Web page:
Last week, James Whitfield and Lauren Matthys were granted the privilege to attended the annual International Dyslexia Association (IDA) conference in Grapevine, Texas! The Gaylord Texan provided the perfect space for the conference and was easily able to accommodate the immense turnout. James and Lauren met people from all over the world, from China to South Africa to Canada, all gathered with a common goal in mind–to learn more about the multifaceted learning disability that is Dyslexia.
Much of the conference was aimed toward primary education and early intervention, but some valuable information was acquired regarding apps to enhance learning, college programs in place for students with dyslexia, tips for the successful transition to college, and also common myths associated with dyslexia.
One presentation that really stood out to us both was by Dr. Manju Banerjee, Vice President of Educational Research and Innovation at Landmark College. Landmark College is the first post-secondary institution created specifically for students with learning disabilities, dyslexia in particular. Dr. Banerjee discussed the importance of emphasizing a student’s strengths instead of focusing on their weaknesses associated with their diagnosis. She also suggested that knowing ones academic strengths and weaknesses might not be enough, for this doesn’t tell you anything about that student’s mindset. The “mindset paradigm” she’s referring to is based directly on the research conducted by psychologist Dr. Carol Dweck. Dr. Dweck’s research posits that there are two types of intellectual “mindsets” an individual can possess– a fixed mindset or a growth mindset. A fixed mindset involves an individual who believes their traits (intelligence, ability, talents) are fixed, they will never improve, and that growth is impossible. On the other hand, individuals with a growth mindset embrace challenges and believe adversity makes them stronger or can change over time. Dr. Banerjee tied all of this into her presentation on college students with disabilities by stating that faculty, staff, and others who come in contact with those with dyslexia need to also consider how their mindset is playing a role in their collegiate experience, and how gaining a better understating of their mindset style can be beneficial in providing them services and accommodations.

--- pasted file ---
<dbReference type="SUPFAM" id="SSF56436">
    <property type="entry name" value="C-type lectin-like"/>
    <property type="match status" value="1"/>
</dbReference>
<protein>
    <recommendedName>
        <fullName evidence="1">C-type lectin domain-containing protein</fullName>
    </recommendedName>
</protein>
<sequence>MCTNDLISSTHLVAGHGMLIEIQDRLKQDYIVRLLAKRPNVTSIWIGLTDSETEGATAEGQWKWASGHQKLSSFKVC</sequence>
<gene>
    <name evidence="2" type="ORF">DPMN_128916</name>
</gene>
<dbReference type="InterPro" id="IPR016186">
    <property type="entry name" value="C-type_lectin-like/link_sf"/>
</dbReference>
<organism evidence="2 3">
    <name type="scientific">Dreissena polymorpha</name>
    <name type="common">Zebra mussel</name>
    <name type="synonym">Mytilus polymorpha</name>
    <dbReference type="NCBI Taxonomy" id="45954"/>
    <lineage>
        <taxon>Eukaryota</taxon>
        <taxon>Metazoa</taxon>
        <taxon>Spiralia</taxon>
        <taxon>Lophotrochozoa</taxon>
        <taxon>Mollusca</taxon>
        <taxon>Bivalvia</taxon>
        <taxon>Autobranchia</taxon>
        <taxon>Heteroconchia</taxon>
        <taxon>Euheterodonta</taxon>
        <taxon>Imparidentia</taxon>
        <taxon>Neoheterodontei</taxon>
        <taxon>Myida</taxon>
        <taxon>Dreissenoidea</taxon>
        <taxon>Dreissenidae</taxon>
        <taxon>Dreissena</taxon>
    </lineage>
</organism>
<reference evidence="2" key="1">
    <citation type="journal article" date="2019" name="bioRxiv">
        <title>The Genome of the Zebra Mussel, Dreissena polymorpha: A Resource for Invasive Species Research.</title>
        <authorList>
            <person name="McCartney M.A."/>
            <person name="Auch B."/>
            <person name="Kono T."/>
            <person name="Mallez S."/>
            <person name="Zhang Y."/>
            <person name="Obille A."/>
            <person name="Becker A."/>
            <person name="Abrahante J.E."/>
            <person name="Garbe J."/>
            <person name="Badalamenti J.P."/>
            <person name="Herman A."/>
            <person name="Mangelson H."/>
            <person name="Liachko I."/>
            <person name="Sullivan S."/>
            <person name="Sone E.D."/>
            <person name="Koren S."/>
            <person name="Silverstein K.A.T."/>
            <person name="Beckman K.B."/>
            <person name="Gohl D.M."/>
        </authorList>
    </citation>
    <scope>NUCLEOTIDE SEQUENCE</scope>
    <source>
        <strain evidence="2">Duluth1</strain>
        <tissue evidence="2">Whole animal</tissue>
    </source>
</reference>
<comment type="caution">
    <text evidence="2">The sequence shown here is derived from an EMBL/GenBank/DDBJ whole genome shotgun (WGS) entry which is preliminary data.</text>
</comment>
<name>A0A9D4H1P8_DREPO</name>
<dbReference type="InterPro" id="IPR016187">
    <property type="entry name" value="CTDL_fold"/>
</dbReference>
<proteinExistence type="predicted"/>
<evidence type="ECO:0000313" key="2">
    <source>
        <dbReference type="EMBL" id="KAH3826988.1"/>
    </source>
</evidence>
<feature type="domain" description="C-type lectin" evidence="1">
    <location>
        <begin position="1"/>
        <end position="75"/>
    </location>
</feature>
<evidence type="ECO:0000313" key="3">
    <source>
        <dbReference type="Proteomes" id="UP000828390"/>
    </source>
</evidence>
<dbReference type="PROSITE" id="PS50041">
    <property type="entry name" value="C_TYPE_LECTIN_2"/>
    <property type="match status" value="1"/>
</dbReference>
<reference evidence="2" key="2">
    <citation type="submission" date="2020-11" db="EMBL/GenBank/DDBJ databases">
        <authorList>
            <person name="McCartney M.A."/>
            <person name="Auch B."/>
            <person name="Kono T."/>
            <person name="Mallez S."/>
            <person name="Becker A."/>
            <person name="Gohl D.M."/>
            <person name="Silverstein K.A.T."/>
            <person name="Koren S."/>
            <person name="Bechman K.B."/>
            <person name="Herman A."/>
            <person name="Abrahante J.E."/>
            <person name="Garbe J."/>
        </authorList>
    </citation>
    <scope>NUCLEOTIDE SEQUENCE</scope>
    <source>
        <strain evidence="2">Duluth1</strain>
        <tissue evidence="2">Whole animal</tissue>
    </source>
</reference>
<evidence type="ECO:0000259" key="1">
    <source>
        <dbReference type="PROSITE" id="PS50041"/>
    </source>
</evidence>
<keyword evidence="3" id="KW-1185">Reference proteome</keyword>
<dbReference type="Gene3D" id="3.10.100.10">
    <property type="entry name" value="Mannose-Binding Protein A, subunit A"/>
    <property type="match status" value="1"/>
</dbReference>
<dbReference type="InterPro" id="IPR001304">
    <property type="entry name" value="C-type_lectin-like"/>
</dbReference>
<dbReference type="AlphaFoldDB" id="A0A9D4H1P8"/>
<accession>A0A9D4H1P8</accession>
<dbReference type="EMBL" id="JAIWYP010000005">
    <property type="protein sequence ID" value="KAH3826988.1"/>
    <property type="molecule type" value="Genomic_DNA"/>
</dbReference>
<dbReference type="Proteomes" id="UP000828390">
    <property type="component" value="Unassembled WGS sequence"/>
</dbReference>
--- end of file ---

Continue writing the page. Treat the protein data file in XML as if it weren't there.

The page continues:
Additionally, Associate Professor Dr. Winters of Eastern Michigan University created a useful table which outlines various reading/writing enhancement apps:
|Assistive Technology for Reading: Books|
|Blio||Free||iOS, Android, Windows Phone||K-NFB Reading Technology|
|KNFB Reader||$99.99||iOS||K-NFB Reading Technology|
|READ to Kids||$0.99||iOS||Bees Nest Studios|
|Assistive Technology for Reading: Computer/Web|
|Voice Dream Reader||$9.99||iOS||Voice Dream|
|Assistive Technology for Reading: Documents/Entered Text|
|Speak It!||$1.99||iOS||Future Apps|
|vBookz PDF Reader||$4.99||iOS||vBookz|
|Assistive Technology for Writing: Planning|
|Assistive Technology for Writing: Drafting|
|Ginger Page||$3.99||iOS, Android, Windows Phone||Ginger Software|
|Assistive Technology for Writing: Note-taking|